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Game warden’s death stuns residents
by Gary Kent
Aug 01, 2012 | 1894 views | 1 1 comments | 6 6 recommendations | email to a friend | print
McDonald
McDonald
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BEEVILLE — Bee County residents were stunned Friday to hear that longtime game warden Chris McDonald had died of a heart attack about 2 a.m. that day.

McDonald, who was to turn 59 in August, had been a game warden for the last 37 years and had mentioned possible retirement this year.

Capt. Henry Balderamas of Rockport, McDonald’s immediate supervisor, said he had heard of McDonald’s interest in retiring. But he said the warden had not officially turned in paperwork.

Balderamas said state game wardens are expected to be present at a memorial service scheduled for McDonald at the Rivers Hills Baptist Church at 16318 FM 624 in Robstown at 2 p.m. today (Wednesday).

“Yes sir, there sure will,” Balderamas answered when asked whether wardens would be at the service.

Balderamas said McDonald’s brother, Kevin McDonald, is a game warden captain and supervisor over wardens in Kenedy, Kleberg, Willacy and Brooks counties.

“Chris had seven different division directors, five regional directors and six district supervisors during those 37 years,” the captain said.

McDonald’s first assignment after completing the Game Warden Academy was in Jefferson County from 1975 until 1977. He then moved to Liberty County until he came to Bee County in 1992.

“Over that 37 years, Chris saw a lot of changes,” Balderamas said. He probably drove a patrol car instead of the trucks that warden now drive, and he most likely carried a revolver.

“He probably started out with a 17-foot Empire aluminum boat,” the captain added. Today, game wardens have larger and faster fiberglass watercraft.

Equipment and weapons changes have been only a part of the transition game wardens have undergone in the last four decades.

“In later years, one of his biggest projects was introducing youth to hunting,” Balderamas said. McDonald made it a point to arrange a hunt for young people at one of the local ranches.

McDonald also was active in Beeville’s Masonic Lodge.

A Master Mason, McDonald served as the lodge’s worshipful master in 1996. Joe Causey, secretary of the local lodge, said Friday that McDonald was a member of the Scottish Rite Masons in the San Antonio Valley and the York Rite body in Corpus Christi.

“He was a respected member of the lodge,” Causey said. McDonald’s father had belonged to the same Masonic organizations, and he lived in Corpus Christi.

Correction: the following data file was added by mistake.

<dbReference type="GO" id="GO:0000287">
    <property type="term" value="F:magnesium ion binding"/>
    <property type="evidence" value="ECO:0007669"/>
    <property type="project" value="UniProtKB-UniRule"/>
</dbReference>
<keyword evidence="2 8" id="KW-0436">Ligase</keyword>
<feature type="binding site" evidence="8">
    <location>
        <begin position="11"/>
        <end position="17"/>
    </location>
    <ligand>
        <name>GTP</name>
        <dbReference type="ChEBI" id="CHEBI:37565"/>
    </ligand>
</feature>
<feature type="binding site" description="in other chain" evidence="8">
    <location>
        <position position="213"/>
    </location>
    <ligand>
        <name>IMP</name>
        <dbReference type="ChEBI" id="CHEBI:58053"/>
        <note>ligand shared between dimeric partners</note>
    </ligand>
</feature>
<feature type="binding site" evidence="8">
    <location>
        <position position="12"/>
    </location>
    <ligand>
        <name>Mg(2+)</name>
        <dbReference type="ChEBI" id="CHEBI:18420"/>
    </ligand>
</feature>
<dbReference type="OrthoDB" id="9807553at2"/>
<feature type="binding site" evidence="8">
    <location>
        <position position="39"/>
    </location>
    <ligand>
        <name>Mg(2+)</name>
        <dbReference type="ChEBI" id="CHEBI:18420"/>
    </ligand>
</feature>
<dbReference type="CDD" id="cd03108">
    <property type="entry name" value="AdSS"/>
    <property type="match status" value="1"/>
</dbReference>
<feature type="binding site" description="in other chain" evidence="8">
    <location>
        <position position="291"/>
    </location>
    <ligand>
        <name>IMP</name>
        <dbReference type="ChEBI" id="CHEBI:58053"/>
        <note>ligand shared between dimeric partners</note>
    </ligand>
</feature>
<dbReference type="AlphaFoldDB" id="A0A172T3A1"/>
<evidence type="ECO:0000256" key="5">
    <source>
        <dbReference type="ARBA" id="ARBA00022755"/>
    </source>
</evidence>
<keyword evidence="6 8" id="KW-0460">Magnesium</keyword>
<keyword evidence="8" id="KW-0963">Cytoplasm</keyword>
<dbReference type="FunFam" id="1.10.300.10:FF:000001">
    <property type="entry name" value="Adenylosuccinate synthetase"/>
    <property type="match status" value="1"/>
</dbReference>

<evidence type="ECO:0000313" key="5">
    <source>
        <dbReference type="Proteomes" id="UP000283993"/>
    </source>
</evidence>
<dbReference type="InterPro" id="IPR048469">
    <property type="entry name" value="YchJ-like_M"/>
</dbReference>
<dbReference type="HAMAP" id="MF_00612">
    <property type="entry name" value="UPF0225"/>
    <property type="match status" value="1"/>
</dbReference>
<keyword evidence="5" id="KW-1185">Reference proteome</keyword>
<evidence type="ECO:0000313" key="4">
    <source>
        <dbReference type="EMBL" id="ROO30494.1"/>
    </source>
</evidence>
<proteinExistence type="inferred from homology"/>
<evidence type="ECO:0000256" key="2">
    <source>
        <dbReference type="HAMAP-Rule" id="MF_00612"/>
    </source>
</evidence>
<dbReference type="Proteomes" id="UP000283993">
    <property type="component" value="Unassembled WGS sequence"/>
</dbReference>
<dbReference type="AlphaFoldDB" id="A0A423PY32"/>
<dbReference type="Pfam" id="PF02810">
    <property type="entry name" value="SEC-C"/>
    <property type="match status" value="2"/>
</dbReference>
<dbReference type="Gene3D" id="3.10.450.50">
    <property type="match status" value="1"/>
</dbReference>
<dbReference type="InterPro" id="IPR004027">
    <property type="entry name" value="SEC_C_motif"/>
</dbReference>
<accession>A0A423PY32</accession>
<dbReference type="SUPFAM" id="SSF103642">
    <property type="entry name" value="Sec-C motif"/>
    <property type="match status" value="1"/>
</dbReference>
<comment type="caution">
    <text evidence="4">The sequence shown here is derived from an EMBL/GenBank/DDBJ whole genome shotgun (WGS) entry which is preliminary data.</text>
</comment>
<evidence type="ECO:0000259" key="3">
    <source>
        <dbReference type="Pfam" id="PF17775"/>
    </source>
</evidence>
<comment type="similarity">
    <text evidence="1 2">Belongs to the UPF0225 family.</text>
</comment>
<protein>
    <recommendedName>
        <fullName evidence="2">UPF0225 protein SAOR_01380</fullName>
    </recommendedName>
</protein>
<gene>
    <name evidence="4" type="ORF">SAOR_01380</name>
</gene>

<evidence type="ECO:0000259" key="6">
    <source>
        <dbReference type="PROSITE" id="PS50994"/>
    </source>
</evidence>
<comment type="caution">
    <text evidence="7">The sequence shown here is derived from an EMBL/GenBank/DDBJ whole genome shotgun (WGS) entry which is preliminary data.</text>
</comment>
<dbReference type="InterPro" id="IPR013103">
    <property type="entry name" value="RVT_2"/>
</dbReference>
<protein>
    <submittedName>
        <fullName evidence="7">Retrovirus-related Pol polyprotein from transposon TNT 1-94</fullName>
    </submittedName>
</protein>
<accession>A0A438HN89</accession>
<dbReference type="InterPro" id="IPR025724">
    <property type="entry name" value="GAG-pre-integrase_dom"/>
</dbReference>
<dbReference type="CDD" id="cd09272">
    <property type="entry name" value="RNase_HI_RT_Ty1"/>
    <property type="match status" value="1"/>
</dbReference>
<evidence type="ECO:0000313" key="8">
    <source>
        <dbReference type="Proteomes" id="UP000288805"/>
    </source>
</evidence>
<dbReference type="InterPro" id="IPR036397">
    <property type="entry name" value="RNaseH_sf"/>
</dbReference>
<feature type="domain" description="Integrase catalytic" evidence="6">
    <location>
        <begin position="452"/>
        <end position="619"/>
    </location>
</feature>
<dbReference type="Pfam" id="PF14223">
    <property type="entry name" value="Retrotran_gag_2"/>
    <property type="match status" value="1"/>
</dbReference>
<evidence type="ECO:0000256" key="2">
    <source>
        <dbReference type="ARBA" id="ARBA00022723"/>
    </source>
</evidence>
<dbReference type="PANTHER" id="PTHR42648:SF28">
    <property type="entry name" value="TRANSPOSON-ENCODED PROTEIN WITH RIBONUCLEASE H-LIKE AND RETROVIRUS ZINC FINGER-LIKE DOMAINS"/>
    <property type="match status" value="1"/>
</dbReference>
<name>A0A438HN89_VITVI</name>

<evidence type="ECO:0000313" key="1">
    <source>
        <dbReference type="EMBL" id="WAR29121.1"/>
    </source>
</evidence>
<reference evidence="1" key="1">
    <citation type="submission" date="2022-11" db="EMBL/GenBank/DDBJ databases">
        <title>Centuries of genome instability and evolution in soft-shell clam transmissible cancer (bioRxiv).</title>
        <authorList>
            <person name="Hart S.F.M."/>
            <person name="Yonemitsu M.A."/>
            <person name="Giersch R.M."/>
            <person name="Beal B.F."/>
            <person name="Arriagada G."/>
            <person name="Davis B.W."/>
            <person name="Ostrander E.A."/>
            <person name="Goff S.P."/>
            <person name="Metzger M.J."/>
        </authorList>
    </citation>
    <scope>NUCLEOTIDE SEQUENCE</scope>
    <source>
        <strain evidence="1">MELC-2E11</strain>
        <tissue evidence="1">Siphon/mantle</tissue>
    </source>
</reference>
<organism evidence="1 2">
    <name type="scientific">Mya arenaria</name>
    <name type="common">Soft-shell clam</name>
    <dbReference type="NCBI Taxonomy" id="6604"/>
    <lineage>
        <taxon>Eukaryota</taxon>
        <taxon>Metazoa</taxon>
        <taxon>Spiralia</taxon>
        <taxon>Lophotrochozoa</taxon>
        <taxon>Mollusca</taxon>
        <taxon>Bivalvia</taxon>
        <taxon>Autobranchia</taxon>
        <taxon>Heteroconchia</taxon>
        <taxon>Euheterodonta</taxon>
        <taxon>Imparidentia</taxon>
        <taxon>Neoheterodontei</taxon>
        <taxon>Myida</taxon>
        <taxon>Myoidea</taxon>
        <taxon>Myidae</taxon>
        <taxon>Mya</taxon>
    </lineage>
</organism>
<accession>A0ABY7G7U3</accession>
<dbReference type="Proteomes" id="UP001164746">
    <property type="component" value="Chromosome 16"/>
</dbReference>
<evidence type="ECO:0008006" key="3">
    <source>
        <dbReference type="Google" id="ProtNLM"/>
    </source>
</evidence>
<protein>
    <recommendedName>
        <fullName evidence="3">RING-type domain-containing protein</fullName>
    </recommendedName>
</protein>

A longtime friend, former Bee County Sheriff’s Office Investigator, Stephen Martin, confirmed that McDonald’s father had passed away only days earlier.

Martin currently is a Special Ranger for District 30 of the Texas and Southwestern Cattle Raisers Association.

When contacted Friday afternoon, Martin had just learned of his friend’s death and was on his way back to Beeville to be with the McDonald family.

Martin said he had been one of McDonald’s officers in the Beeville lodge when the warden served as worshipful master.

Gary Kent is a reporter at the Bee-Picayune and can be reached at 358-2550, ext. 120, or at reporter@mySouTex.com.
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lolatbeevl
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August 01, 2012
I was very sad about the news of the passing of Game Warden McDonald. He was a long time Game Warden in Bee County and a great Law Enforcement Officer in Bee County.

I was even sadder when I went to Warden McDonald’s memorial service and did not see one uniformed officer from Bee County at the service. There were over a hundred Wardens and other Law Enforcement Officers in uniform, but not one from the Bee County Sheriff’s Office or from the Beeville PD. Not even the Sheriff or the Chief of Police was present. I didn’t even see any elected officials from Bee County.

Shame on all of you Bee County Local Law Enforcement Officers and Elected Officials. I’m sure you all have excuses of why you could not make it, but you are the one that has to live with your decision of not showing your support to the McDonald family.